Pretty much everyone agrees that TV is getting smarter and better as movies get worse and dumber. But for some reason, "the Emmys aren't quite the Oscars," complains Daniel D'Addario at Salon. Emmy viewership hovers around 13 million, which is "respectable enough, but not close to the Oscars on their worst year," and no one will be handicapping the races, or obsessing about the host's performance with anywhere near the fervor the Oscars regularly command.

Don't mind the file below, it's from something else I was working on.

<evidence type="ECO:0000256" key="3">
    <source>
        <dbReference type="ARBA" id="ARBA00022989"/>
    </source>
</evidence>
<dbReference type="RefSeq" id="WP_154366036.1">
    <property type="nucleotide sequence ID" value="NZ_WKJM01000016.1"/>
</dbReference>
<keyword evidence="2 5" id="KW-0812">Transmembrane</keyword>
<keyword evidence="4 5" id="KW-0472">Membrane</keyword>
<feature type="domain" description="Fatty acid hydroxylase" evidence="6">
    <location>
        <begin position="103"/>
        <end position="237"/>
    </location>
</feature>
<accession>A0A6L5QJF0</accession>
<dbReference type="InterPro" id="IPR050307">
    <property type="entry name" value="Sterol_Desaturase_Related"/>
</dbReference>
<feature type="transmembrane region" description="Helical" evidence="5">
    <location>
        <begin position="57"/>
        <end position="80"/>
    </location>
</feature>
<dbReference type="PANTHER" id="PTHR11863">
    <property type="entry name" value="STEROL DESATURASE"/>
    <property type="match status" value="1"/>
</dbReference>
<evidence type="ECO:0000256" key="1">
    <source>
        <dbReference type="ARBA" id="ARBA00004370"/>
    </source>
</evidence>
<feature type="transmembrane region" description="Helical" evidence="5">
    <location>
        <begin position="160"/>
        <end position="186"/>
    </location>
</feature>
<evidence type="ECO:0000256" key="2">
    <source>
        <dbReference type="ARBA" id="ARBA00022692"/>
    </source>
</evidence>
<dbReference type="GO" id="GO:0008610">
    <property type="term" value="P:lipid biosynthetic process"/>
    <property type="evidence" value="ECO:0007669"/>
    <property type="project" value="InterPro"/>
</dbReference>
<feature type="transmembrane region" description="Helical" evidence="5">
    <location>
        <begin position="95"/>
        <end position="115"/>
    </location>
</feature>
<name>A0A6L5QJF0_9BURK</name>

One issue is that the field is dominated by niche cable dramas, and thanks to the serialization trend, almost nobody watches them all. Nor does winning boost a show's audience or a star's cachet. The Emmys are following the buzz, not creating it. TV experts point out the two winners: The networks, whose reputation can get a bump (see: Netflix), and the entertainment community, which gets to pat itself on the back. As for big ideas on how to fix the problem, D'Addario comes up empty-handed: "There seem to be few options to the Emmys’ dilemma, and to the corner they’re painted into." For more on this year's nominations, click here, or here for the full column.